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Phil Watts

Toxic pay spotlight shifts beyond bank bosses

Whatever the measure, some question whether a CEO deserves the credit for the outcomes for which he or she is rewarded. Peter Voser, CEO of Royal Dutch Shell, Europe's largest company by market capitalization, enjoyed a doubling in his pay in 2011 to 11.7 million euros, largely thanks to a three-year bonus scheme linked to cashflow.

However, the rise in cashflow was tied to three giant projects sanctioned by Voser's predecessor, Jeroen van der Veer - who famously declared that he would not have performed any better or worse had he been paid more or less - and devised by van der Veer's predecessor, Phil Watts.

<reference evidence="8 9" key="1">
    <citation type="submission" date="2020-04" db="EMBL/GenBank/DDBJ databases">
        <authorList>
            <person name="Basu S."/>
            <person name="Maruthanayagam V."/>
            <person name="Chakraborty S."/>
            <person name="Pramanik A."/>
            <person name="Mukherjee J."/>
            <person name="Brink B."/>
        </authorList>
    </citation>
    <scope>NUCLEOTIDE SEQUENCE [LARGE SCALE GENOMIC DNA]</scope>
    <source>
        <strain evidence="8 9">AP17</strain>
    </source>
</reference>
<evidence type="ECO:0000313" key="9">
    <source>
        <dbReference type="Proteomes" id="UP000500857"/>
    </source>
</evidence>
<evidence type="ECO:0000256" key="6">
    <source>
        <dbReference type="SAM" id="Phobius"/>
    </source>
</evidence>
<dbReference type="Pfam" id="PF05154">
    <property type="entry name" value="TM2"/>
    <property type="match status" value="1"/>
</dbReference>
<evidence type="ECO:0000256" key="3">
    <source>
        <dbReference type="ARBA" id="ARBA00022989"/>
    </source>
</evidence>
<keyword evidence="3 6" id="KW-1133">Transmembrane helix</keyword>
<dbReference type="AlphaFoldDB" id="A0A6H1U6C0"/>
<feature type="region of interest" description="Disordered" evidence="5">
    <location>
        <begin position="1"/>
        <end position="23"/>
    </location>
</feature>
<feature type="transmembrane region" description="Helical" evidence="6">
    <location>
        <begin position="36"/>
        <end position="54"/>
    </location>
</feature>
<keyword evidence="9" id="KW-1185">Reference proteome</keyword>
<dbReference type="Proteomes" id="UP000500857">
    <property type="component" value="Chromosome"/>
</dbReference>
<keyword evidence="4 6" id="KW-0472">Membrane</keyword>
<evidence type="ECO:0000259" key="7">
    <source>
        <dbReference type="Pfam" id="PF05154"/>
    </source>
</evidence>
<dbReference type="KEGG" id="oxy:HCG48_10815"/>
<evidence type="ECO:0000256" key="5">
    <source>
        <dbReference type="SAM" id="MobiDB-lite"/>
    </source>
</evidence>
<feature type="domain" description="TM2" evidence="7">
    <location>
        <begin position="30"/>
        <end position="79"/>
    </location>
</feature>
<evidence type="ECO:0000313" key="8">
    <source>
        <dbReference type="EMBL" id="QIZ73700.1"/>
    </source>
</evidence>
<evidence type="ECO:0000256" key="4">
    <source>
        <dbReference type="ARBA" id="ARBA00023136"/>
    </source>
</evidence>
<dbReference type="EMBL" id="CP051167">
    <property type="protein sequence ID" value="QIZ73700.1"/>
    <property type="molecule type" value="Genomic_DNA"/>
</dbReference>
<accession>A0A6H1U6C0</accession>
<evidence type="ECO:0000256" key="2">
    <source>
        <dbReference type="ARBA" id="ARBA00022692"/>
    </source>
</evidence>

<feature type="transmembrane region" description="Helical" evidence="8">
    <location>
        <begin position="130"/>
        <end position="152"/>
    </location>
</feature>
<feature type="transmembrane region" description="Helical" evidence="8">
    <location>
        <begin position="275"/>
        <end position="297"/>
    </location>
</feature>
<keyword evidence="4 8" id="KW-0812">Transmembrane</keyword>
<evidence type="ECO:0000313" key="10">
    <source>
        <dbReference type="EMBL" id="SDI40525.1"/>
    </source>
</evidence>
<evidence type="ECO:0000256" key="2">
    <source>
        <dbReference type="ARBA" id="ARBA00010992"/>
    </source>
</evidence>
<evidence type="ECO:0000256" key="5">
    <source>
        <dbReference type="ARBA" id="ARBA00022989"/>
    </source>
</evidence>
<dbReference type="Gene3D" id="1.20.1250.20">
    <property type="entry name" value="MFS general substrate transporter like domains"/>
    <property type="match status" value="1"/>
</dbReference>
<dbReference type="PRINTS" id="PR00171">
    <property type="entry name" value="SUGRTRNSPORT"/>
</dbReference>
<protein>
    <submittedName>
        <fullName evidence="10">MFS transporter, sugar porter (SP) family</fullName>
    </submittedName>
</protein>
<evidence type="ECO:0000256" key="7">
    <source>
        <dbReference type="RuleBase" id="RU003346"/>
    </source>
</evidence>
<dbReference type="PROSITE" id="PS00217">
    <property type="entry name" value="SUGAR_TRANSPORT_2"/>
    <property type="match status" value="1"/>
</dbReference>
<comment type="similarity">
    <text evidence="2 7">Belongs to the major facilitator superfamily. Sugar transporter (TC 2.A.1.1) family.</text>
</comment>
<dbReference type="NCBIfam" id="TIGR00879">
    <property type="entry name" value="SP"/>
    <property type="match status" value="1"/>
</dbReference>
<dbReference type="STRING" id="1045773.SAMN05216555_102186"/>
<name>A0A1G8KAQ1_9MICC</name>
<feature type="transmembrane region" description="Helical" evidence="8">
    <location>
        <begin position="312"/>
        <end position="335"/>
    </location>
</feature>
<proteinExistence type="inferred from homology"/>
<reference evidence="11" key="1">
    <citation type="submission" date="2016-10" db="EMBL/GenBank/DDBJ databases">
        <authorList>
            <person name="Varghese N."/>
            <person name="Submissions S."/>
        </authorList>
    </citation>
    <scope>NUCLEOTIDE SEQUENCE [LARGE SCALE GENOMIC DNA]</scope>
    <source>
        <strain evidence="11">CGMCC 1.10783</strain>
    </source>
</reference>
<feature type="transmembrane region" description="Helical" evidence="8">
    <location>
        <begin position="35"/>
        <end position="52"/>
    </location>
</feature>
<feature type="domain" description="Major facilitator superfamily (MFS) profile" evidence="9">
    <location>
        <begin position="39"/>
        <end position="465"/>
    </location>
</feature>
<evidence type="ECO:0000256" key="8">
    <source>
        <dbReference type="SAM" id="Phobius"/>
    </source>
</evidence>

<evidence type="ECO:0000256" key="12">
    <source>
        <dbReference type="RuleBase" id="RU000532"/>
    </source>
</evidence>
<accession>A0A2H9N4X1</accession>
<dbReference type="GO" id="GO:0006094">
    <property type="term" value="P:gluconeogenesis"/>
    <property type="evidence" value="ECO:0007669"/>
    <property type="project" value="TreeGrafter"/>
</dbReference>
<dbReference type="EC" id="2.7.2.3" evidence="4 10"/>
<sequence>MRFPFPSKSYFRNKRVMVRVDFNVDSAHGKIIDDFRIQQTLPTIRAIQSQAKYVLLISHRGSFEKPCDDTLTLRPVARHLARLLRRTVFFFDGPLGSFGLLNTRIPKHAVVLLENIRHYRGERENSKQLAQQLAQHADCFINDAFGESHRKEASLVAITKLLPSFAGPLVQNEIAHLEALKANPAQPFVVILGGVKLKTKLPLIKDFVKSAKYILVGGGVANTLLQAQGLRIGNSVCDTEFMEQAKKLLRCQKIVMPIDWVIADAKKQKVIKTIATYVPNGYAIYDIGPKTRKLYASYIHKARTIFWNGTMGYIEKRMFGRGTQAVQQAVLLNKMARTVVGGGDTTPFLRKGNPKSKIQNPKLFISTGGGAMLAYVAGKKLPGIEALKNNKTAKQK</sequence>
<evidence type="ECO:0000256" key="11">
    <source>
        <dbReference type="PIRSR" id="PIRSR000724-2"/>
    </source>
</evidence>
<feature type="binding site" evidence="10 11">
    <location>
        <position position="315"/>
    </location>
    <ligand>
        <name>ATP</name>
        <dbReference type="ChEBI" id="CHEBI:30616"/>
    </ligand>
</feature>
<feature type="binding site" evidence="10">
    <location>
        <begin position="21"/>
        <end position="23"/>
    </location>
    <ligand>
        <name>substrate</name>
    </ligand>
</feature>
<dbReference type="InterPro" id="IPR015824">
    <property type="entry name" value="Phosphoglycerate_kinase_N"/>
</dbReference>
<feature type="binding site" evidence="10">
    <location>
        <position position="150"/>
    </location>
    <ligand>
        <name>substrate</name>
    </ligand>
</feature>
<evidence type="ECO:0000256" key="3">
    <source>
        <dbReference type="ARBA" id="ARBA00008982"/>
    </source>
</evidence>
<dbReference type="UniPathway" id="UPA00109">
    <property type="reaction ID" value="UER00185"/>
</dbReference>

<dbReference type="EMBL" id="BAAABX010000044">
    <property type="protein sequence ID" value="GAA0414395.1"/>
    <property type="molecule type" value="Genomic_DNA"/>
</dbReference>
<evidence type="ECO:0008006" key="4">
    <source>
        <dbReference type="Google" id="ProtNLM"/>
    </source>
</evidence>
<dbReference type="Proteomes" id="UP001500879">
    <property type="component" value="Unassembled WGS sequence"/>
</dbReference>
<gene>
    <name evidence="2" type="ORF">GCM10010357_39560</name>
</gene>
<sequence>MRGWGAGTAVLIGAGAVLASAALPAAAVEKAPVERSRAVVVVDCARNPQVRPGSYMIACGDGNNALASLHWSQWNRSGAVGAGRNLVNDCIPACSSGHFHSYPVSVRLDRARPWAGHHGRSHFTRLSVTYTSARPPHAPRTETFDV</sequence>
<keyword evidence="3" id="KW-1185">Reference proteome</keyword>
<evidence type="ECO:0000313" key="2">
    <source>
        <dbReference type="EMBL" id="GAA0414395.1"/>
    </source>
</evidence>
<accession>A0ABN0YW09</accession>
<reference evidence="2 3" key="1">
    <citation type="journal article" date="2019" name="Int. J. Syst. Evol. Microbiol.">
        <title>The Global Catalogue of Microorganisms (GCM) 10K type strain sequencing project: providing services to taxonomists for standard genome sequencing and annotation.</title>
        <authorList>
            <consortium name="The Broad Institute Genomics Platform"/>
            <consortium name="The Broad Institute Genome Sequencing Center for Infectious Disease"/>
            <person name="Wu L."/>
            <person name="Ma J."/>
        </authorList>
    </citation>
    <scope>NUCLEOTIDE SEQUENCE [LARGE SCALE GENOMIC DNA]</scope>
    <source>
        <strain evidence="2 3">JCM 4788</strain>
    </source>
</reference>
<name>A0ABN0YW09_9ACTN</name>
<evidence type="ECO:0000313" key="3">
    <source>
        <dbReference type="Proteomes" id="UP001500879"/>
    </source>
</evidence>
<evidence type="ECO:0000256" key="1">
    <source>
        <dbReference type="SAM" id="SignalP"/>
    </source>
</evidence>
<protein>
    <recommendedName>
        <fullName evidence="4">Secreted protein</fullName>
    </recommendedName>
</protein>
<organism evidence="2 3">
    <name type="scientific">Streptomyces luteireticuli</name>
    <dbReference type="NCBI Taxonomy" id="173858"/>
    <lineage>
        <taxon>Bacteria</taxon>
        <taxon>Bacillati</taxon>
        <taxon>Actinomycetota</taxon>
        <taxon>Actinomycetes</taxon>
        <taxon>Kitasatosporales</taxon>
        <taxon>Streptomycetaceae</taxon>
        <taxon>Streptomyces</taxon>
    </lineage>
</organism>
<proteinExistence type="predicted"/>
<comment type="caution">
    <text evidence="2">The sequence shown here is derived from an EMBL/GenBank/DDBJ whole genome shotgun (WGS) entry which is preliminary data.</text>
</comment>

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Jettisoning targets

Investors like predictability and normally punish such miscreants. In some cases, chief executives walk the plank. Think of Phil Watts at Royal Dutch Shell or the débacle at Dutch retailer Ahold.

This website and sisters royaldutchshellgroup.com, shellnazihistory.com, royaldutchshell.website, johndonovan.website, and shellnews.net, are owned by John Donovan. There is also a Wikipedia segment.